On Wednesday morning, Mark Zuckerberg sent a letter to all Meta employees stating that the company was laying off more than 11,000 people, or roughly 13 percent of its workforce. He promises a “leaner and more efficient company” that will move resources to a “smaller number of high priority growth areas,” including AI development, advertising and business platforms, and most ominously, “our long-term vision for the metaverse.” Zuckerberg attributes the company’s 70% depreciation during the past year to a simple misreading of the tea leaves—more precisely, his overestimation of market trends toward e-commerce during the pandemic—while escalating his VR candyland that no one’s interested in using (even its own employees).
Virtual reality has been a niche market since the 1990s, when it was mostly confined to arcades and cost a premium. It has since become much more accessible and widespread—the industry currently valued anywhere between $12 billion and $28 billion, with a wide variety of personal headsets available commercially—though still minor when compared to video games (projected at $220.79 billion) and mobile games ($152.5 billion). Zuckerberg’s wager is that the market for VR will grow far beyond gaming and that the company’s “metaverse,” inexplicably named Horizon Worlds, will become a well-populated virtual hangout destination. Zuck read Snow Crash too many times. He should’ve watched Disclosure.
What dates Disclosure more: its vision of VR tech or its reprehensible sexual politics? Both are major sources of unintentional comedy that distinguishes the film from its erotic thriller peers. Based on a novel by Michael Crichton, king of erotic thrillers Michael Douglas stars as Tom Sanders, an ambitious Seattle tech executive and father of two who gets passed over for a promotion… for a woman! Not just any woman, but his former flame Meredith Johnson (Demi Moore), who wastes no time in attempting to rekindle things with Tom. (Can you blame her? Who on earth could resist that hair?) After a couple of very funny minutes of Tom trying and failing to repel her advances, he abruptly zips his pants and leaves, and the next day, an enraged Meredith accuses Tom of sexual harassment. (“michael douglas is objectively the funniest person to falsely accuse of sexual harrassment [sic],” Letterboxd’s pd187 observes.)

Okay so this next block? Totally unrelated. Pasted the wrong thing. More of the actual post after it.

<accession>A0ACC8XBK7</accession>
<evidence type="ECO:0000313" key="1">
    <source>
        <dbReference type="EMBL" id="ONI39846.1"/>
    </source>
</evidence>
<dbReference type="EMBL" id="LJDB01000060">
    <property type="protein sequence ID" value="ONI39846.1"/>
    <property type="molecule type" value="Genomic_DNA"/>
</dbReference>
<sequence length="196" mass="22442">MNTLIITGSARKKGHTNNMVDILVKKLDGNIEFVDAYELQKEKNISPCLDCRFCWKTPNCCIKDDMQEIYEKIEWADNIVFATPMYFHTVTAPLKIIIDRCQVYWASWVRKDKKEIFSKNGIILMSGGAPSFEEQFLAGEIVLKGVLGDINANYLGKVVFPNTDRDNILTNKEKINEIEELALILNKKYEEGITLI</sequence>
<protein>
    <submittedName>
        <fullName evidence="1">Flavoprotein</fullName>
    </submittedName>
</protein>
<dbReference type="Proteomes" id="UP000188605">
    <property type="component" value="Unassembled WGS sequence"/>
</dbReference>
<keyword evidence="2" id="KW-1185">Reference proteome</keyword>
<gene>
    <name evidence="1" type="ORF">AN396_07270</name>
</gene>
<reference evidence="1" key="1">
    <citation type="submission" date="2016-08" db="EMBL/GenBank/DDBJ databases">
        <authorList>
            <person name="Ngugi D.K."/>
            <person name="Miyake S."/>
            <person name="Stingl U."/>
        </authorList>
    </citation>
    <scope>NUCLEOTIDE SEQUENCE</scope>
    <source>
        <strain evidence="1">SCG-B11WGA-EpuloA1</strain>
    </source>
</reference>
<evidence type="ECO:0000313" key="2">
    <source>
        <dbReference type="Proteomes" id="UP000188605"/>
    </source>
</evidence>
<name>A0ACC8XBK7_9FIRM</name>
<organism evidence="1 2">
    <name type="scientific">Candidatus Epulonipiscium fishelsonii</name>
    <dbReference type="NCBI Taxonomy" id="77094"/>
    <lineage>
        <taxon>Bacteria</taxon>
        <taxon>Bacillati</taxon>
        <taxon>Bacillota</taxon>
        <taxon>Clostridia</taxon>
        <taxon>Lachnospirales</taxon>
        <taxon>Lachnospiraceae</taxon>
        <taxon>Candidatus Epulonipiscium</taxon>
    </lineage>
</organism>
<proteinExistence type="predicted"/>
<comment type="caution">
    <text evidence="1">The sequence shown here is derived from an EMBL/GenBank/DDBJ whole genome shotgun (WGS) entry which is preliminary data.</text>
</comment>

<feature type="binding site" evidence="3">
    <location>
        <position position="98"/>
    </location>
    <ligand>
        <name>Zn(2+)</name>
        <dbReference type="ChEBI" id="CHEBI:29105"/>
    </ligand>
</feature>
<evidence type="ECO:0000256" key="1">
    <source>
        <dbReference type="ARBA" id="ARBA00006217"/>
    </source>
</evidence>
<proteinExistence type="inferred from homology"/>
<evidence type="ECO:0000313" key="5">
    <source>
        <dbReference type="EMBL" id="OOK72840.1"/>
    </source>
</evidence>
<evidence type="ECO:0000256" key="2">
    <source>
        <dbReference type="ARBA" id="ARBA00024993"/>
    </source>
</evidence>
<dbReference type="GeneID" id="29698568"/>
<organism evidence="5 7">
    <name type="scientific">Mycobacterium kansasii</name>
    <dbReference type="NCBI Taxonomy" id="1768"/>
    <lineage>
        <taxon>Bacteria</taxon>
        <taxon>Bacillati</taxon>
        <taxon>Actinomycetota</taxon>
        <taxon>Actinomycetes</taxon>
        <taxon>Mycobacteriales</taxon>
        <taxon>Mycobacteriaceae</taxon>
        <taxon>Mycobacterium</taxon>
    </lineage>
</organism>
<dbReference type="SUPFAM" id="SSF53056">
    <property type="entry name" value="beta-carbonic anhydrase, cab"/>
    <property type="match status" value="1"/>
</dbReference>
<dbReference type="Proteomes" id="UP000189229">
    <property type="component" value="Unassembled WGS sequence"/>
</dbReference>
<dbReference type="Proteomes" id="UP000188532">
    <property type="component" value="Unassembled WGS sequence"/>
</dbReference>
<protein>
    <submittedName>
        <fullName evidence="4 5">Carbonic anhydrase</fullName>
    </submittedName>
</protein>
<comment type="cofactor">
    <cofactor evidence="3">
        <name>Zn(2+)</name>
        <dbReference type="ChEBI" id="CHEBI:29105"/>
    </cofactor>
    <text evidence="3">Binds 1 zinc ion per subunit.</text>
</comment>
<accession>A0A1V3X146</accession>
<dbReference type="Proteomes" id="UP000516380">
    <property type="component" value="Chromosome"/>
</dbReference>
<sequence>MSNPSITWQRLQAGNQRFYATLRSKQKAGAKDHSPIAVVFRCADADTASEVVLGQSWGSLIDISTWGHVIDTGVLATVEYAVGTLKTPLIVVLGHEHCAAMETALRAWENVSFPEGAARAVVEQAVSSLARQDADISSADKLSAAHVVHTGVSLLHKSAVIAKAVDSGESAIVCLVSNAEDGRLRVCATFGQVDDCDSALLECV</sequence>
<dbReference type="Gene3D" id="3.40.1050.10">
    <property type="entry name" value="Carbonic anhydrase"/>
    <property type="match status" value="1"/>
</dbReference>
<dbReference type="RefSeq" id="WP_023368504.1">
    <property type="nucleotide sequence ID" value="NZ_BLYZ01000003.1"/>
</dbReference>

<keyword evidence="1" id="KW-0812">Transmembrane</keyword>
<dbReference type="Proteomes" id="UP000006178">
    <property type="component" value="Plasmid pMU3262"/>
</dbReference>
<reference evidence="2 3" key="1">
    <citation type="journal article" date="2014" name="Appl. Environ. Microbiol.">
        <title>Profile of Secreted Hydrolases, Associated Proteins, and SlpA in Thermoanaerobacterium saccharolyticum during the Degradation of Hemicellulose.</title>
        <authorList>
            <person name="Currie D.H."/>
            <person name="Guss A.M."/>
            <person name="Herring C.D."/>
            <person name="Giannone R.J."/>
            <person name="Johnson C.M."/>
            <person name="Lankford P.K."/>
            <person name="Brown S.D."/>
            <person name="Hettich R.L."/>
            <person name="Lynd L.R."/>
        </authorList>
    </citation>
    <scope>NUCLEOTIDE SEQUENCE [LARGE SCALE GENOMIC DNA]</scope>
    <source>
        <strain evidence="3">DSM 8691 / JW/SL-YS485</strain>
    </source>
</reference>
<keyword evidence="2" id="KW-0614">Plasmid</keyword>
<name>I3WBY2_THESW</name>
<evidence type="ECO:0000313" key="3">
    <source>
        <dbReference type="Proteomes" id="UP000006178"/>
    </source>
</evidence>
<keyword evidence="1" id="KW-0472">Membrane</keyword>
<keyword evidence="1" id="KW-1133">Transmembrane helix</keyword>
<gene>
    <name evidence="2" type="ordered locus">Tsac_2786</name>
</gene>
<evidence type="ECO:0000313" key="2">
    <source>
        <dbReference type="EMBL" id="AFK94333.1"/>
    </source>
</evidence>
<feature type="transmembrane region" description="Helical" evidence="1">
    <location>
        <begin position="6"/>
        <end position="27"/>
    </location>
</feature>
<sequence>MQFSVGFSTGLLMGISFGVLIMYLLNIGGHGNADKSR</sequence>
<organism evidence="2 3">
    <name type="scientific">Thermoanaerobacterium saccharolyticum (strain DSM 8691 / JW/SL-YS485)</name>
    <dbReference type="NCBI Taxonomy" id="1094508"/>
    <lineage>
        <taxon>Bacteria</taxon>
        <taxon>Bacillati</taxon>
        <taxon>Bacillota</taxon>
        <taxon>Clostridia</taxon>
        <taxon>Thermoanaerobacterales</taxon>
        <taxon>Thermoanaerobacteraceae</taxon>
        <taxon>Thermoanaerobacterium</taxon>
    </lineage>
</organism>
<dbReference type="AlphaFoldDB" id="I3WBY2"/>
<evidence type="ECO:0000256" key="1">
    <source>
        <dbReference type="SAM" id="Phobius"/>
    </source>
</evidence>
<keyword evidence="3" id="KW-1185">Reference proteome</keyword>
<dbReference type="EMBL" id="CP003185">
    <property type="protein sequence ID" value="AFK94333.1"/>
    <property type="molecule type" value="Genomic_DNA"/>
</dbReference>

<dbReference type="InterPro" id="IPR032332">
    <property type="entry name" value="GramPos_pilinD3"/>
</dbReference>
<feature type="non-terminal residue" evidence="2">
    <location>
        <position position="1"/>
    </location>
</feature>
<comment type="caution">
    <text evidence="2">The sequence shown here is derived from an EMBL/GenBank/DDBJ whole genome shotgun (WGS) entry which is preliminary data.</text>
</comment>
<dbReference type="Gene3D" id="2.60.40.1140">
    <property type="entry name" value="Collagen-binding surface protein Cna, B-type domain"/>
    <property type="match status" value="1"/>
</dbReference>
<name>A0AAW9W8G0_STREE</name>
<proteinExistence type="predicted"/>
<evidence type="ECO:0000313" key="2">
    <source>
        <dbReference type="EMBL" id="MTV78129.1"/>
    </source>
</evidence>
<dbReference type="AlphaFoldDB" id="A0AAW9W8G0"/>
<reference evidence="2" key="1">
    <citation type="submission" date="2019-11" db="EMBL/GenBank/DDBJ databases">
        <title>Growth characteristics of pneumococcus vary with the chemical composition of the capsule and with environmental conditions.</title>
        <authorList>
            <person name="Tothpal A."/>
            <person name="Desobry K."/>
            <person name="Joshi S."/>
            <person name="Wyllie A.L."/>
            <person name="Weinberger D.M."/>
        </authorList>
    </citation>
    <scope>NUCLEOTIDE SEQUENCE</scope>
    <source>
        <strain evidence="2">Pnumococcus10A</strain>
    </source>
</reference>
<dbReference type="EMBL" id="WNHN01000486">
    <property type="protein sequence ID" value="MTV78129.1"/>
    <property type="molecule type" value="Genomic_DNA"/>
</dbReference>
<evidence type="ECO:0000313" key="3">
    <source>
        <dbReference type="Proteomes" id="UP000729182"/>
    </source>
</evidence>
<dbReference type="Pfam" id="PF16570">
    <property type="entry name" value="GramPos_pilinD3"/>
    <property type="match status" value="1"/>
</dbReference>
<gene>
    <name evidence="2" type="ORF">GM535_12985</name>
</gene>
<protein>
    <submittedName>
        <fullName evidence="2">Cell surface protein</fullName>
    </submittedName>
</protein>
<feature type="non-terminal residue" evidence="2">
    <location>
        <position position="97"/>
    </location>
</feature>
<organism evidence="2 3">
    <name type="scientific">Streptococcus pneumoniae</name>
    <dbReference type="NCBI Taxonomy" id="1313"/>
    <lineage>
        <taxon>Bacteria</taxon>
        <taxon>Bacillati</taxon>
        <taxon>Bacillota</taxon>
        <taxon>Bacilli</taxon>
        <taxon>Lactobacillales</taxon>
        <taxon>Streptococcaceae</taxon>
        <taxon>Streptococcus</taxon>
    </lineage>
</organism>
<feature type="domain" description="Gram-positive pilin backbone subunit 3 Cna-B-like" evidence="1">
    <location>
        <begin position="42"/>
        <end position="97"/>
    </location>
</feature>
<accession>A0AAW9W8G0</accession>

Convoluted corporate sabotage follows, as Meredith conspires with company higher-ups to oust Tom, first with the false accusation and, when that fails, by blaming him for a hardware snafu. Rounding out the movie’s 1990s themes (see also: sexual harassment, Prozac, CD-ROMs, Dennis Miller) is a minor subplot about a merger with a cutting-edge VR company, whose headset contains the company’s entire file database and is supposedly going to revolutionize the way people look at files. This nonsensical but narratively convenient detail sets up the movie’s stupidest (and therefore best) scene, where Tom, whose access to company files has been revoked, must sneak into an exec’s hotel room to access them through the headset prototype.
To add some suspense, Meredith enters the VR library while Tom’s still there, but her creepy, lifeless avatar gliding through the computerized backdrop elicits more jeers than jolts. Frequent cutaways to the executives walking back to the hotel room doesn’t ratchet up the tension enough to paper over the patent absurdity of what we’re watching: the climax of a $55 million Hollywood blockbuster in which Michael Douglas talks to an AI angel alone in a hotel room while using a Nintendo Power Glove to flip through virtual documents. The suspense is killing us, Michael!
The scene poses an obvious question for even the passive viewer: what advantage is there to storing files in a VR environment? Computers work fine and don’t require a special glove or headset. Even better question: what advantage is there to hanging out in a digital “metaverse,” as opposed to talking over the phone, by Facetime, or in person? (For that matter, what’s the point of doing anything in VR besides gaming or watching porn?) The graphics may be more advanced, but otherwise Horizon Worlds isn’t very different from Disclosure’s Digicom library. Both are examples of tech companies “reimagining” some basic aspect of everyday life—going on the internet, socializing, filing—via cumbersome VR facsimiles that nobody in their right mind would want.
Nobody except one dead-eyed Silicon Valley android with 100 billion-dollar dreams of electric sheep.